Grief in the time of the corona

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The mourning group meetings were canceled. The psychologist class was postponed.

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I feel so alone, at a time when the country has closed down and people are staying inside, writes Kine Olsen. Photo: Jan Faukner / Shutterstock / NTB scanpix (illustration photo)

Debattinnlegg

Norway, March 2020.

I feel lonely, I think, as I peek out the window. It’s so naked outside. Quiet. Not quite as it used to be on a Saturday morning.

The streets are empty, no children, no play, no laughter. It’s just quiet and deserted. That’s how I feel and. Lonely, quiet and abandoned.

It helps me not that the whole city has been turned into a ghost town. I used to sit here and look at the people, at life and all their joy.

My thoughts scare me. What is the point of all this?

I shake them off. Horrors go through the body thinking about the conditions in other countries. I rather go on to the wall I am painting.

I see the paintbrush pull back and forth. Almost like in time. Covers an old and gray wallpaper. Creates new life. There’s therapy in this, I think, as I look around the room. The brush I hold in my hand has created new life for the old room.

It’s good to be able to do something when my head gets full of spinning thoughts about what’s going on around the world, and not least what I myself recently experienced.

fragmented and piecemeal the pictures come back as I iron the paintbrush along the walls. Pictures of my heavily pregnant belly. Pictures of the little girl and how she was soft, soft and warm were placed on top of my chest. Without breathing or sound.

Pictures of my inner cry that she had to wake up, a miracle had to happen. And the feeling that God did not hear my prayers.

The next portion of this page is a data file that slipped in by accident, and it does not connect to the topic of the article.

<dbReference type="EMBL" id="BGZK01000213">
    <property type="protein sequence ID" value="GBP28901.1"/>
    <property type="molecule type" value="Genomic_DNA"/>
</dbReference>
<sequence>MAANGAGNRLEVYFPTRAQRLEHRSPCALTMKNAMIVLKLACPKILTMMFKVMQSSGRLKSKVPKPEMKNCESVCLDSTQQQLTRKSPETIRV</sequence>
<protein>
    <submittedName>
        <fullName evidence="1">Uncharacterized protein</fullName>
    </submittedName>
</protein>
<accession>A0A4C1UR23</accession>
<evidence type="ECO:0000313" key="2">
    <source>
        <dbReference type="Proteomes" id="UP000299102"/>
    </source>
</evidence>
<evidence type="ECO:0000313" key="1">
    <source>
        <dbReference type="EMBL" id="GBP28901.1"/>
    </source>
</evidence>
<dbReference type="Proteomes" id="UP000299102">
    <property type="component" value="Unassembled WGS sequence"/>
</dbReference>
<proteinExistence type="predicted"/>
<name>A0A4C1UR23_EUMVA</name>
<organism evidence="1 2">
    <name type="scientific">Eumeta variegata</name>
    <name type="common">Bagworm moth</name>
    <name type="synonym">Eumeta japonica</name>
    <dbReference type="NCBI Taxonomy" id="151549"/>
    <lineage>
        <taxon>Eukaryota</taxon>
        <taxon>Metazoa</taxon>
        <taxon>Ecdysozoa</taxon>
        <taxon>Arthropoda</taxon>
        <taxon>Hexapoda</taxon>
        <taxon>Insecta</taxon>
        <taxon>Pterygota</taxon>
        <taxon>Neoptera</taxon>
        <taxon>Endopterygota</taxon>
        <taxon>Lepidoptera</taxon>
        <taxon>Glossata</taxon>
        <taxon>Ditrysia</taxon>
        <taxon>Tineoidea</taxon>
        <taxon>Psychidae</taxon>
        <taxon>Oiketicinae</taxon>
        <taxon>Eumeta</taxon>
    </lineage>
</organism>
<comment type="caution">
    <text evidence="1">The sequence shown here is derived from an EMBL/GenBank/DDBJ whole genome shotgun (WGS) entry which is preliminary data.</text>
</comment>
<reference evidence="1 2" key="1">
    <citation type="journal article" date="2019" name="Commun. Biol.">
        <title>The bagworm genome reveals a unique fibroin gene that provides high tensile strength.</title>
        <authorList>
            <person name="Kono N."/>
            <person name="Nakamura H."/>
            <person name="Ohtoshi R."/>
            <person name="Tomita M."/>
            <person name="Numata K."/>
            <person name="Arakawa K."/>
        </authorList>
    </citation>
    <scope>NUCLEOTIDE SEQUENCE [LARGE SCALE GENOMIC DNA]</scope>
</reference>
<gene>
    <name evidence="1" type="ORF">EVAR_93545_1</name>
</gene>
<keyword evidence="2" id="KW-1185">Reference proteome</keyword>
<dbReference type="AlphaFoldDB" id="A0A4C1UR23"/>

Pictures of chaos. The message that I had to struggle through many hours of childbirth. But without the prize at the end. The cries of two parents who are completely shattered.

I feel so alone, in a time when the country has closed down and people are staying inside. Little does anyone know what’s going on in my head right now.

The emergency services must prioritize the pandemic in the first instance. Grief group meetings have been canceled. The psychologist class has been postponed and must be taken over the phone when the time comes. It is hard to bear the grief over one’s child in the time of the corona.

Luckily I have still my second child who knows how to light up the days. I have to already just be present.

How can one create space to mourn when the days that should actually be spent healing oneself agree to fill the hours with content for one’s daughter when the kindergarten is closed.

But at the same time it is just right this that keeps me up, that which I hold on to. Perhaps the time of the corona has actually helped to draw me back to reality again, out of the bubble of sorrow faster than expected. How can one refrain from being present in such a time we are now in?

I’m standing here and wondering to myself, as I quietly continue to paint with my brush. In the hope of perhaps being able to cover over and paint away everyone bad thoughts and feelings, as the brush covers the old and creates new life in the room. Paint away the pain and fear that is ravaging all of us in the world right now.

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